Many coaches have never taken the time to map out the careers of their gymnasts, in a way that would help them have a realistic chance to become an Elite gymnast. This would be what we would consider the minimum track for gymnasts to have a good chance to achieve the Elite level and compete there successfully.
Year of Training
|Age 6 – 8||Â Year 1||Â Training Team|
|Â Skip Level 3|
|Age 7 – 9||Â Year 2||Â Level 4|
|Age 8 – 10||Â Year 3||Â Level 5|
|Age 9 – 11||Â Year 4||Â Level 6|
|Age 10 – 12||Â Year 5||Â Level 7|
|Age 11 – 13||Â Year 6||Â Level 8|
|Age 12 – 14||Â Year 7||Â Level 9|
|Age 13 – 15||Â Year 8||Â Level 10|
|Age 14 – 16||Â Year 9||Â Hopes / Jr. Elite|
|Age 15 – 17||Â Year 10||Â International Elite|
Compulsories are for Competition Experience Only
Just because we are listing the USAG Compulsory Levels does not indicate that we would not have gymnasts seriously and purposely training for Elite from their very first year. The levels indicated are not the focus of the training we would be doing, but just an indication of where they might be getting their competition experience.
TOPs + Training
The first year of training would be on some type of team training program where gymnasts are working on strength, flexibility and basic and optional gymnastics skills progressions (like a TOPs program). They would also be taking advantage of Peak Velocity Training to take advantage of the windows of opportunity for speed training, flexibility and skill training.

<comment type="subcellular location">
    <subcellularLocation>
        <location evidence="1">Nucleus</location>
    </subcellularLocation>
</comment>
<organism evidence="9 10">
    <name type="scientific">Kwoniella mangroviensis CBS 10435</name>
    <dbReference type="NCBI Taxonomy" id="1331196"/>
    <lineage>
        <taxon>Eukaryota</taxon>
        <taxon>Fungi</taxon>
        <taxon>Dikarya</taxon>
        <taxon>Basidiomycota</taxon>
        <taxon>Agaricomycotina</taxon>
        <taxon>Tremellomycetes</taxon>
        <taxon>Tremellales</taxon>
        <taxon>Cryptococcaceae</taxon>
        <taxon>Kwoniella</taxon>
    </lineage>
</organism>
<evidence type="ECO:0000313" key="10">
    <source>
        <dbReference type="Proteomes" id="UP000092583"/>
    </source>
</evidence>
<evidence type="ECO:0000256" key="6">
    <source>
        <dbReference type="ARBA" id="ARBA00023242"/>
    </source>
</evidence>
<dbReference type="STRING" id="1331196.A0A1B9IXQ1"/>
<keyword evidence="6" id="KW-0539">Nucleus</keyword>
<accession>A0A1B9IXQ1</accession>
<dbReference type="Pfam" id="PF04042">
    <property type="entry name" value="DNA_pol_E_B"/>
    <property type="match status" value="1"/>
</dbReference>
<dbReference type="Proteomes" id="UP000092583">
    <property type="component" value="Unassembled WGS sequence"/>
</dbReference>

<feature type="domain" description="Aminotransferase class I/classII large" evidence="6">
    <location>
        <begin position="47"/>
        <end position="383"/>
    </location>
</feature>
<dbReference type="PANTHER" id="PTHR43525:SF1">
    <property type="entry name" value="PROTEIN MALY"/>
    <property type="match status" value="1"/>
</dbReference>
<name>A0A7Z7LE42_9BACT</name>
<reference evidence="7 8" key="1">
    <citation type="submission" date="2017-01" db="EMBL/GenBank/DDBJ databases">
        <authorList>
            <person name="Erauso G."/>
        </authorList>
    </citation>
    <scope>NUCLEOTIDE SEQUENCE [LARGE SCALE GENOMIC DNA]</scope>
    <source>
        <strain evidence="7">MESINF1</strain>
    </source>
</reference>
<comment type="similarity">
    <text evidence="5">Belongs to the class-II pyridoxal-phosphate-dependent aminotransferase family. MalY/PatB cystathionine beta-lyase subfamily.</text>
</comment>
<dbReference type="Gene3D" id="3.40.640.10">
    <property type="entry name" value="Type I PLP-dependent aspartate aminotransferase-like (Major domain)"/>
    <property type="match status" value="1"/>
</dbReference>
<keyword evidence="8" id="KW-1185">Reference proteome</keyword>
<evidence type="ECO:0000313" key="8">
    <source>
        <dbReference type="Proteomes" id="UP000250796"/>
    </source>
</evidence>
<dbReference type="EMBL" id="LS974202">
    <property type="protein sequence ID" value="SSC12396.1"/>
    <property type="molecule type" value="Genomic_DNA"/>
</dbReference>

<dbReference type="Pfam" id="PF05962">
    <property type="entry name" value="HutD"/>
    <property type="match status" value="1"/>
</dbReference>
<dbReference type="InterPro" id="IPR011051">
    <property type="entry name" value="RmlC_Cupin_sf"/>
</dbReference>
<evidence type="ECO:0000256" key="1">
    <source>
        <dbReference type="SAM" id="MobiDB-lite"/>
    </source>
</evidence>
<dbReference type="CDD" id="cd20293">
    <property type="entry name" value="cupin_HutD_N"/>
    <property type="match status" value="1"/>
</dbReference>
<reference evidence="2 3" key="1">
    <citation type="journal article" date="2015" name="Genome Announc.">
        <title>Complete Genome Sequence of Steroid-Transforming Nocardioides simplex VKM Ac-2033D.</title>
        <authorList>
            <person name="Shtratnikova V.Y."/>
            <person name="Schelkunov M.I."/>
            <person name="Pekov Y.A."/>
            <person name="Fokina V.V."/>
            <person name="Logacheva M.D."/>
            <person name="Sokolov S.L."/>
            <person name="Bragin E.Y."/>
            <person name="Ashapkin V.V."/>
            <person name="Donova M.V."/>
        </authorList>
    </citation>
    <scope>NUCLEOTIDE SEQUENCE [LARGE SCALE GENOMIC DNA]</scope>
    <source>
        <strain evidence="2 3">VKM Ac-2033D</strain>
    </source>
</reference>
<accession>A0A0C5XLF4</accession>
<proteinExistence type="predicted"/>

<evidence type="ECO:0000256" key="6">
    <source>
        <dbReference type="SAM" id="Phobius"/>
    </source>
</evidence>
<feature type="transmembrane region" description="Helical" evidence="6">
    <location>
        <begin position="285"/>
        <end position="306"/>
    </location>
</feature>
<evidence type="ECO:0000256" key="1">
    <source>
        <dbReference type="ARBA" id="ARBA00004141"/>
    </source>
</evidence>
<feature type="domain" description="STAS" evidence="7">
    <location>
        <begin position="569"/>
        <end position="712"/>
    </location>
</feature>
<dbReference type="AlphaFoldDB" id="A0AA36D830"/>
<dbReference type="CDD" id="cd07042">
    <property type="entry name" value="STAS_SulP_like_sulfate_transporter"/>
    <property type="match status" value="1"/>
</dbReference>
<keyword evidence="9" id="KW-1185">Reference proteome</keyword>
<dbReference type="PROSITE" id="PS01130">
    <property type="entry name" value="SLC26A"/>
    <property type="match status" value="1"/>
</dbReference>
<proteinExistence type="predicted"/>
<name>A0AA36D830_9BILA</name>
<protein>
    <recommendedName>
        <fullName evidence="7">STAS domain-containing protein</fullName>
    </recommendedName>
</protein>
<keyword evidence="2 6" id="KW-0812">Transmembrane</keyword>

This is Not the Fast Track
This is not a fast track program. This is actually more of an average to below average track speed. Naturally strong gymnasts should actually progress faster than this. This track also fits right in with the concept of 10,000 hours of training to achieve excellence.
Just See Where You or Your Gymnast(s) Fit
This is not the only path or a rigid plan, but it is necessary for coaches and gymnasts to understand what it really takes to become and Elite in terms of years of training. When decisions are being made about holding gymnasts back for another year in a Compulsory level (or worse two more years), everyone must understand the consequences of that decision for the upper level potential of a gymnast.
We recommend doing a TOPs type training program for the initial years of a gymnast career and skipping Level 3 to concentrate on a more extensive program of real gymnastics basics and progressions. Level 4 and Level 5 are so very close in the skills they use, to do both levels in one year is a logical shortcut to real optional gymnastics. Level 9, with its watered down bonus/difficulty system might be one to jump as well – Get to a real scoring system. The Hopes program does get gymnasts started in the difficult Elite testing program, but many coaches might choose, instead, to do another year of level 10, to get more meets of high level competition experience.
The Path to Elite is Much More Difficult Now
Most gymnasts and their parents are interested in reaching Level 10 or Elite, so then they can have met their optional gymnastics goals and get a college scholarship. This is the kind of gymnastics career track for gymnasts to do that successfully.
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